The Zen of Creativity – Book Summary
Posted by Plish on February 3, 2009
There is a book out entitled: The Zen of Creativity: Cultivating Your Artistic Life .
This blog entry has a summary of the book that is well worth reading. Regardless of your religious/spiritual/philosophical groundings there is some good information to glean here. The first one I found particularly powerful so I’ll share it with you as well:
1. The role of the ‘still point’ in the creative process
The still point is at the heart of the creative process.
In Zen we access it through zazen meditation.
To be still is to create a state of consciousness that is open and receptive. It is very natural and uncomplicated. It’s not ‘esoteric’ in any way. Yet it’s incredibly profound.
The first step to access the still point is through single-pointedness of mind which builds our concentration (in Japanese Zen called ‘joriki’, the power of concentration). Joriki taps into our physical, mental and emotional reserves and opens our spiritual capacities. One way that our spiritual power begins to manifest is through the emergence of the intuitive aspect of our consciousness. (Electromagnetic waves in the hemispheres of the brain show nowadays the different patterns in different activities)
Single-pointed concentration develops our intuition. We become more directly aware of the world. It’s a fruition that comes after discipline and repetitive practice just like any other learning process. It’s a way of being. All our senses become open, alert, free of tension and receptive.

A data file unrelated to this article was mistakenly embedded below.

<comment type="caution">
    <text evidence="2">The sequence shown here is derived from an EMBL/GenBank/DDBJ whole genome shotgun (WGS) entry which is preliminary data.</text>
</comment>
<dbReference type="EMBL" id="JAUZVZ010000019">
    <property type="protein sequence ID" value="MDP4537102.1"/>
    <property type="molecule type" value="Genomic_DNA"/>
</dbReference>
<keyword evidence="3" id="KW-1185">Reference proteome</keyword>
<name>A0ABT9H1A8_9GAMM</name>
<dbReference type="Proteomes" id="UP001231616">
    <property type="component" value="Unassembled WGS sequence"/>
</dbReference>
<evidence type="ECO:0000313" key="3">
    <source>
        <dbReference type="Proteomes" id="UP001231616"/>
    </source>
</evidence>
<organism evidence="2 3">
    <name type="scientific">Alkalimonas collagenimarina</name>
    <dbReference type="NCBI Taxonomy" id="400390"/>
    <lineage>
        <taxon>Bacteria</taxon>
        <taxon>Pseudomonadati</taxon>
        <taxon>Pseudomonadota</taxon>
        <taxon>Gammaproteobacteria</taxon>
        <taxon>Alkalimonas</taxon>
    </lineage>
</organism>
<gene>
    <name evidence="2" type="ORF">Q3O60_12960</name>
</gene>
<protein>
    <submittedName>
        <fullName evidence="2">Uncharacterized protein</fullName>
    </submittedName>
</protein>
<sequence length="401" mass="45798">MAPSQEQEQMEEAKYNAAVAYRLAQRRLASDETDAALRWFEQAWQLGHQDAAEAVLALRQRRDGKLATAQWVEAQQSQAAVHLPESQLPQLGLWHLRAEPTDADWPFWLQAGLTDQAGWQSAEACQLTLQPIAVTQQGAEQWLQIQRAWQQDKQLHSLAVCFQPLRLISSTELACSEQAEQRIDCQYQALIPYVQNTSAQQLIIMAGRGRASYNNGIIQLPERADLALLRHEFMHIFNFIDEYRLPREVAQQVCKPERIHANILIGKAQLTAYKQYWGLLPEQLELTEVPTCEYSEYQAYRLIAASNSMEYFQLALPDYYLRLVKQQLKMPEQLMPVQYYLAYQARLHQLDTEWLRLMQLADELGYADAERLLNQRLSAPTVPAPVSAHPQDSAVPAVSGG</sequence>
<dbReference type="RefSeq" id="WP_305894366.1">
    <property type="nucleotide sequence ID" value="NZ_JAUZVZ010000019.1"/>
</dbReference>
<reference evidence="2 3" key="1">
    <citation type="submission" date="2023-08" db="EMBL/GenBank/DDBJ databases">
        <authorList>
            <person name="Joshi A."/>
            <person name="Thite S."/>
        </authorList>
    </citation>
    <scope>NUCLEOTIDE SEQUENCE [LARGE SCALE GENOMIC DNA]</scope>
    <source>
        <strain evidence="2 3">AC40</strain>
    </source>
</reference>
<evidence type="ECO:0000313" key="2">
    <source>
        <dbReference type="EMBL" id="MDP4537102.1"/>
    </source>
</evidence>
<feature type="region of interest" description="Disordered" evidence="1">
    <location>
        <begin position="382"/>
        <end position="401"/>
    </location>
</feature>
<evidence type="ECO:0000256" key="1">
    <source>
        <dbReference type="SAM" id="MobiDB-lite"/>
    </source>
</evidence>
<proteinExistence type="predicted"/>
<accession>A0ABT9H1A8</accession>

If this state can be cultivated in your being and in your life, then it will be present in your art!
Try ‘just sitting’ and concentrating on your inward and outward breath for 15’ every day and also for 15’ before creating art.
In order for the creative juices to start flowing, we need to be able to relax our minds and bodies. But, in order to go back to that relaxing peaceful place, we need to know what it’s like in the first place. By practicing meditation or prayer, we teach our bodies and minds to focus and relax, almost ‘on demand’ as it were. When we’re relaxed our subconscious can do a better job of solving problems and percolating these ideas to the surface (that’s why showers are such great places for idea generation and problem solving-there is a single-minded enjoyment of the water and seldom are we consciously running problems through our minds.)
Give meditation/prayer a try. You might not only get more creative but you may start reaping other benefits as well!
What do you do to stimulate creativity?
What do you think of these Zen guidelines?